Hostname: page-component-588bc86c8c-br67x Total loading time: 0 Render date: 2023-11-30T15:54:26.092Z Has data issue: false Feature Flags: { "corePageComponentGetUserInfoFromSharedSession": true, "coreDisableEcommerce": false, "useRatesEcommerce": true } hasContentIssue false

Identity and security: Buzan and the Copenhagen school*

Published online by Cambridge University Press:  01 January 1996


Since the publication in 1983 of the first edition of People, States and Fear, Barry Buzan's work has established itself—for European scholars, at least—as the canon and indispensable reference point for students of security. His book and the revisions of the second edition (1991) have been the stimulus for further exploration of the security problem at the Centre for Peace and Conflict Research in Copenhagen. Together with Buzan, the collaborators have produced several publications on the security theme, sufficiently interrelated to warrant the collective shorthand, the ‘Copenhagen school’ of security studies.

Review articles
Copyright © British International Studies Association 1996

Access options

Get access to the full version of this content by using one of the access options below. (Log in options will check for institutional or personal access. Content may require purchase if you do not have access.)


1 Identity, Migration. To avoid confusion due to common authorship, the authors of this book will be referred to in the text as Waever et al. Similarly, Buzan (1991) will distinguish Buzan's authorship of the second edition of People, States and Fear.

2 Booth, Ken, ‘xSecurity and Emancipation’, Review of International Studies, 17 (1991), pp. 313–26.CrossRefGoogle Scholar

3 Ibid.; Smith, Steve, ‘Mature Anarchy, Strong States and Security’, in Arms Control, 12 (1991), pp. 325–39CrossRefGoogle Scholar; Shaw, Martin, ‘There is no such Thing as Society: Beyond Individualism and Statism in International Security Studies’, in Review of International Studies, 19 (1993), pp. 159–75.CrossRefGoogle Scholar

4 Waever et al., Identity, Migration, p. 25.

5 Giddens, Anthony, Sociology (Cambridge, 1989), p. 32Google Scholar.

6 Waever et al., Identity, Migration, p. 21.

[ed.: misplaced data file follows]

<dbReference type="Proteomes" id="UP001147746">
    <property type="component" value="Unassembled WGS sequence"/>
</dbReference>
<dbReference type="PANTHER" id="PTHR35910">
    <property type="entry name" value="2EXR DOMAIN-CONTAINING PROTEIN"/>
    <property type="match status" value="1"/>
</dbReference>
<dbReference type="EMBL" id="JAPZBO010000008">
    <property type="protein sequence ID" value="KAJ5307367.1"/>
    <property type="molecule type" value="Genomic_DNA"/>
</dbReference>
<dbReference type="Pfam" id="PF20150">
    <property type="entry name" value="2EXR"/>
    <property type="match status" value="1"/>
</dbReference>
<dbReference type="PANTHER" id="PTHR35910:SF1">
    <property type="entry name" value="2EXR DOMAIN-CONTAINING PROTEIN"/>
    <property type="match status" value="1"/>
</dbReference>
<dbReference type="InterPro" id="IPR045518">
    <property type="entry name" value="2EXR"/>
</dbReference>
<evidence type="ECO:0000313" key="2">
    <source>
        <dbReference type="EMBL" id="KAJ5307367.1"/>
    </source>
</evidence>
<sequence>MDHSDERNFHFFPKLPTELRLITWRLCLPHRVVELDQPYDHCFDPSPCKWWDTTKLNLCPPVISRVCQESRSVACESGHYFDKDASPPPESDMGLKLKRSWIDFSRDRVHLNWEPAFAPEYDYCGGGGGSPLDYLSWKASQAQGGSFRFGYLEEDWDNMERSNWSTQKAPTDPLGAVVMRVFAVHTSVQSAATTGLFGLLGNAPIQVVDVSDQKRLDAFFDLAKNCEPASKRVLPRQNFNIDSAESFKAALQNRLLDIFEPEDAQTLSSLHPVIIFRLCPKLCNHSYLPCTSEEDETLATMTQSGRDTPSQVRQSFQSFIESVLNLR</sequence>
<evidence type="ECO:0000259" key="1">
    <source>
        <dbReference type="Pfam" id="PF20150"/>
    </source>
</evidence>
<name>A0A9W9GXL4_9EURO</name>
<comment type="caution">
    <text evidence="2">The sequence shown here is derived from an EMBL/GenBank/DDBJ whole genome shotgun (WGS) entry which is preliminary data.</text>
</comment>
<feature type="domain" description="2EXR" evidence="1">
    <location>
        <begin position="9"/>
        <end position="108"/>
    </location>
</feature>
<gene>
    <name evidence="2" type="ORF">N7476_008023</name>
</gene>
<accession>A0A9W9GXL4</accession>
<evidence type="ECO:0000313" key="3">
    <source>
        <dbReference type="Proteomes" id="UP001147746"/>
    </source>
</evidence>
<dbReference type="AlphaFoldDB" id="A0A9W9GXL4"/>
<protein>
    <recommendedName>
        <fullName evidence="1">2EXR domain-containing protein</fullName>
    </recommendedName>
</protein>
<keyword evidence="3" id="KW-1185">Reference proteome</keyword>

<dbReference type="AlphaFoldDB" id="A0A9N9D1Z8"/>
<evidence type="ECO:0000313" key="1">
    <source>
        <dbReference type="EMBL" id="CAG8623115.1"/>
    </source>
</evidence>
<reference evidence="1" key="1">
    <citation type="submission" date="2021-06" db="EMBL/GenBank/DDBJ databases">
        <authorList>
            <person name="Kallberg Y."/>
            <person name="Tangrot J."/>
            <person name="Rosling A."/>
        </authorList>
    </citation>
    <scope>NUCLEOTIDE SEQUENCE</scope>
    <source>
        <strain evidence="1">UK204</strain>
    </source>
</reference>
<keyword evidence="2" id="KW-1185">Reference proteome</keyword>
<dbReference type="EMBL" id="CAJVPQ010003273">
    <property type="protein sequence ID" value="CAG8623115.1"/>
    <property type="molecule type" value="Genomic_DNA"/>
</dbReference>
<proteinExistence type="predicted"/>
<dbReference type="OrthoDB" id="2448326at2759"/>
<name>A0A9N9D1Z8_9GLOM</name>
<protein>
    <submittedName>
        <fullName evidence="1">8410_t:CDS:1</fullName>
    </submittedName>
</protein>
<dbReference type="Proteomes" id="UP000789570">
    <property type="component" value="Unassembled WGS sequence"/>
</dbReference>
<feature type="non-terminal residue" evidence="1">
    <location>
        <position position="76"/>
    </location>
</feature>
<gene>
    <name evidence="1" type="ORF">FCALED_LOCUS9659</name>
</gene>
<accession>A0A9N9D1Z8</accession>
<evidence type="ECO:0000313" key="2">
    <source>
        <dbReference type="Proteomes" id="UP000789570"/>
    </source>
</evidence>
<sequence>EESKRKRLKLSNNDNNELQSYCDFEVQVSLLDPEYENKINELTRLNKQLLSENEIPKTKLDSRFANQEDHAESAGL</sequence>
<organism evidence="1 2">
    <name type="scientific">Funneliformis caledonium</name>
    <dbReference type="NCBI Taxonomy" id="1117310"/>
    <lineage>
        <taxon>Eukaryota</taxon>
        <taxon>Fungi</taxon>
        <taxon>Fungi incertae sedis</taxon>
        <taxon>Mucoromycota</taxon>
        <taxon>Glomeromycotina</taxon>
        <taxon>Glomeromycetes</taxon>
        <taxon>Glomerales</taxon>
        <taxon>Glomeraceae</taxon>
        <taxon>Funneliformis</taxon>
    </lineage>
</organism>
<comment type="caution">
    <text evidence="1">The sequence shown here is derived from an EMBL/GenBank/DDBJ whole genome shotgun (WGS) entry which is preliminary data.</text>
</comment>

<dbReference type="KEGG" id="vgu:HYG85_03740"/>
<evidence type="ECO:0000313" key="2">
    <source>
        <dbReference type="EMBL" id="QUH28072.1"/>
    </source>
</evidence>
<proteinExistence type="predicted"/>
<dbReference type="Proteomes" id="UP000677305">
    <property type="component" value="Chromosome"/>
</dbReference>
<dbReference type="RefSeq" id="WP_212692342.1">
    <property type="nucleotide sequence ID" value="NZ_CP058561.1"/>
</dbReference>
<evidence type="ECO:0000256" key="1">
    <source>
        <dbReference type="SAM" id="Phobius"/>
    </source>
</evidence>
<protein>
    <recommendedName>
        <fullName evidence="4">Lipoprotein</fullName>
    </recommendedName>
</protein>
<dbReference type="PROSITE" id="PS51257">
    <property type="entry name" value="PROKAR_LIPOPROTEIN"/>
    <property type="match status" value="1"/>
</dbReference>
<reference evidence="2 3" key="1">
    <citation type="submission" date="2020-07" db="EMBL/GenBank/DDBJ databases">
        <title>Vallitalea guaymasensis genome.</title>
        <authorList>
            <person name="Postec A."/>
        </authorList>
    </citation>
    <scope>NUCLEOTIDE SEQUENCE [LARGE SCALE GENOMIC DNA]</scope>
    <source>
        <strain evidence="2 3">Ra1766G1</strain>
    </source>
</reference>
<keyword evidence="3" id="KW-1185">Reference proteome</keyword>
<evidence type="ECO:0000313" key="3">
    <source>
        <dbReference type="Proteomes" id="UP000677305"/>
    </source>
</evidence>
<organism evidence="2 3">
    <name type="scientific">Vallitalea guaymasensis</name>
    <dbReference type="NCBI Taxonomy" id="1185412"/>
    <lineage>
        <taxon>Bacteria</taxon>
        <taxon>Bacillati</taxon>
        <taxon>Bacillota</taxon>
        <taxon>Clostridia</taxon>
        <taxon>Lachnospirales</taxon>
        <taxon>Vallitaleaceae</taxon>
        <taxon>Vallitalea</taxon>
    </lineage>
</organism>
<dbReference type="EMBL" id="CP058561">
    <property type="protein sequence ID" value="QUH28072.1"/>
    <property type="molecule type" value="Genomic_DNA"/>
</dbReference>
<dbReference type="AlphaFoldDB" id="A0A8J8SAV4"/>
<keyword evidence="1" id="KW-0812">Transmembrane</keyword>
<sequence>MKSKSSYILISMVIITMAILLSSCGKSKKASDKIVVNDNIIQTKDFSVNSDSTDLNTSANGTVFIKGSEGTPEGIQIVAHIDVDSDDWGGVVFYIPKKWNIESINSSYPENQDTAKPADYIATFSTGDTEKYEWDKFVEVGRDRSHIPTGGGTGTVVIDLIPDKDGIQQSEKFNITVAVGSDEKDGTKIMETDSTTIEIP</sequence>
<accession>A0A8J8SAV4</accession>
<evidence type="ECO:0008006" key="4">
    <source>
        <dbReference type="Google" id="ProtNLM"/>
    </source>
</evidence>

7 Ibid., p. 24 (emphasis added).

8 Ibid., p. 6 (emphasis added).

9 Ibid., p. 23.

10 Ibid., p. 24.

11 Ibid., p. 18; Buzan, People, States and Fear, pp. 35ff.

12 Waever et al., Identity, Migration, p. 187.

13 Ibid., p. 189.

14 Ibid., p. 26.

15 Ibid., p. 185.

16 Ibid., p. 188.

17 Ibid., p. 26.

18 Ibid., p. 24.

19 Ibid., p. 20.

20 Ibid., p. 20.

21 Ibid., p. 185.

22 Hakan Wiberg, ‘Societal Security and the Explosion of Yugoslavia’, in Waever et al., Identity, Migration, ch. 5, pp. 93–109.

23 Ibid., pp. 99, 101,98.

24 Ibid., p. 105.

25 Ibid., p. 106.

26 Ibid., p. 108.

27 Though the authors raise the question, ‘When (if ever) can national identity be replaced by another identity?’ (p. 28), the only discussion of this possibility concerns the overlaying of a European on a national identity. Ibid., ch. 4; see also Buzan et at., European Security Order, pp. 36ff.

28 Waever et al., Identity, Migration, pp. 187–9.

29 Ibid.

30 Ibid., p. 188.

31 See the discussion of personal freedom, from which this analogy is drawn, in Hollis, Martin, Invitation to Philosophy (Oxford, 1989), pp. 138ffGoogle Scholar.

32 Waever et al., Identity, Migration, p. 21.

33 Berger, Peter and Luckmann, Thomas, Social Construction of Reality, Pt 2 (London, 1969)Google Scholar,

34 Buzan, People, States and Fear, ch. 2.

35 While security-complex analysis is adopted in Waever et al., Identity, Migration, ch. 7 on ‘Europe and the Middle East’, it is not integrated with the identity concerns of the book. As with Wiberg's discussion of Yugoslavia, ch. 7 imposes an ‘identity’ relevance on an essentially traditional security discussion.

36 Waever et al., Identity, Migration, p. 24.

37 Smith, ‘Mature Anarchy’.

38 Buzan, People, States and Fear, pp. 374ff.